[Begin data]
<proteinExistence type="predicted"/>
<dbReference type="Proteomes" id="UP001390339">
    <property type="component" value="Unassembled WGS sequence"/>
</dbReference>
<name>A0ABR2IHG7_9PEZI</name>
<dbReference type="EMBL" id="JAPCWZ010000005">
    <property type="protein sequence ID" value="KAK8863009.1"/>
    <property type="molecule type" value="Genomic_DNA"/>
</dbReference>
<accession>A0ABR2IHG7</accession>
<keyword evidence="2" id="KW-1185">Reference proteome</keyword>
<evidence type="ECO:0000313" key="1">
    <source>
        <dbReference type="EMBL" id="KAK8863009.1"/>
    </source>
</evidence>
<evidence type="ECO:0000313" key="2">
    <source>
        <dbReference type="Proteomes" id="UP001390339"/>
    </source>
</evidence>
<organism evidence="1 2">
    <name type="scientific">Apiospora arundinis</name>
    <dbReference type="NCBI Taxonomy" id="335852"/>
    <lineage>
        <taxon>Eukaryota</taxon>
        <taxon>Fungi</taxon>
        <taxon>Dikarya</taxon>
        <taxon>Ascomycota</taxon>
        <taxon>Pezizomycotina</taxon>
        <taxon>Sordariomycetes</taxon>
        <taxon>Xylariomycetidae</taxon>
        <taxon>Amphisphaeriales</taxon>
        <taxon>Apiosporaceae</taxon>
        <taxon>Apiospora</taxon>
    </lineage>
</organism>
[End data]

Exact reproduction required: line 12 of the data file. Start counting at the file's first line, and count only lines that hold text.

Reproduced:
<evidence type="ECO:0000313" key="1">